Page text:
The Effects of Roundtable Consensus, a Kagan Cooperative Learning Structure, on the Social and Task Engagement of Students with or at Risk of Disabilities with Low Social Profiles and their Typical Peers with High Social Profiles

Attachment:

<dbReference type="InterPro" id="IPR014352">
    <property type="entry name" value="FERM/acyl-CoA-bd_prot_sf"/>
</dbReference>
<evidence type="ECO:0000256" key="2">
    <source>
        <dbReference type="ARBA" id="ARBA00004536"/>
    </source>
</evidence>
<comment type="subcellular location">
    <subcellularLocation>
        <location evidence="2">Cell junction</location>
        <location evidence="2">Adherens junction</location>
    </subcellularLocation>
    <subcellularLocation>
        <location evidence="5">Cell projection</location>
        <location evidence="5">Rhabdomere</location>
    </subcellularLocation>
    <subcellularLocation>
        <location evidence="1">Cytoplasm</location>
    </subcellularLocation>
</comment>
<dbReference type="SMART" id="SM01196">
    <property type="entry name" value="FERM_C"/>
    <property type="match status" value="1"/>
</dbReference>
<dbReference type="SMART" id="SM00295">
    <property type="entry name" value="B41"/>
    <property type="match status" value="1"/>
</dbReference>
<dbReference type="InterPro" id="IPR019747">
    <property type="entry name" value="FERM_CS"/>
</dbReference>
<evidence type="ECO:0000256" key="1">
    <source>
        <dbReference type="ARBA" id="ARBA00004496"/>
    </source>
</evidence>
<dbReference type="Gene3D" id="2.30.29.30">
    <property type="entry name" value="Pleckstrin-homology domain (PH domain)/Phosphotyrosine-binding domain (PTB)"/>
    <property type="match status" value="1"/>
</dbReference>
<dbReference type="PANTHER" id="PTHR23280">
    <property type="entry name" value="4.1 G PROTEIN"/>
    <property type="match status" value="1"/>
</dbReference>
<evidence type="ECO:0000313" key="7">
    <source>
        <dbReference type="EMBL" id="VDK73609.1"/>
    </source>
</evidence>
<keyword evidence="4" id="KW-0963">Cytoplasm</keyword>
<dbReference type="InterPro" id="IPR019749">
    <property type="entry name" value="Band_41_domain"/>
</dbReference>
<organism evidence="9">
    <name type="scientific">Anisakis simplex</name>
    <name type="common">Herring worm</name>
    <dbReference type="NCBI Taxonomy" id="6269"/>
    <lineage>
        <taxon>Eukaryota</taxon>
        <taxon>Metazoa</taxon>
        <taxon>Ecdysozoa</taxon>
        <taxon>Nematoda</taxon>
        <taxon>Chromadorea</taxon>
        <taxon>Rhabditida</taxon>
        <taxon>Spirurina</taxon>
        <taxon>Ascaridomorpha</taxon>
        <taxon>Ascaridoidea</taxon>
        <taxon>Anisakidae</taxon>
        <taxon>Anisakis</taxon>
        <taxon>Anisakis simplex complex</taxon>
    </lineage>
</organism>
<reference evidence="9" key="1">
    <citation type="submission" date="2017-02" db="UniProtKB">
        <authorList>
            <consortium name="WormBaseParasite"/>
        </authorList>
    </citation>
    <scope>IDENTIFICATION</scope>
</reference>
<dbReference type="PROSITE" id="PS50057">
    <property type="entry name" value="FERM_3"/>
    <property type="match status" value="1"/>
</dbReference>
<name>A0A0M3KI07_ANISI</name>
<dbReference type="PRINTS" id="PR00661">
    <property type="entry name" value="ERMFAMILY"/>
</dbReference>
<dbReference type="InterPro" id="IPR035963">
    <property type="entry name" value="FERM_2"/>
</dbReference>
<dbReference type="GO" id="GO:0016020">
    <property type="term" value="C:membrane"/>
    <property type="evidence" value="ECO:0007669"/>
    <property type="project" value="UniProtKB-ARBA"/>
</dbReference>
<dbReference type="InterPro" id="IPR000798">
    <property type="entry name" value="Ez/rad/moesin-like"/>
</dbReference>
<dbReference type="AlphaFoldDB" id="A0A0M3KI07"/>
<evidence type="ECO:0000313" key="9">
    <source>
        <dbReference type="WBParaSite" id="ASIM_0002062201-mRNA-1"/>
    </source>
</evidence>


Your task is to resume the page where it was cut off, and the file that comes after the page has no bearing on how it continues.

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The present study investigated the effects of Kagans’ cooperative learning structures on the social and task engagement of students with or at risk of a disability and their peers placed in a general education inclusive classroom. Three students with a low social profile (LSP) identified with or at risk of a disability and three typical peers identified with a high social profile (HSP) participated in this investigation. A multiple-probe across participants design was used to evaluate the effects of students’ social and task engagement during structured cooperative learning sessions. The participants’ and their teachers’ perceptions towards the intervention were also measured and reported. In general, LSP students showed more social engagement during the intervention than in the baseline. In contrast, HSP students showed lower levels of social engagement during the intervention phase, which suggests the structure may have given the target students a more equalized opportunity to participate in the group activities. In general, for the measure of task engagement, students showed more variability in their levels, although all students were more engaged in tasks when incentives were used. Lastly, all students reported they liked the intervention and it made them more focused on the task as well as connected with their peers.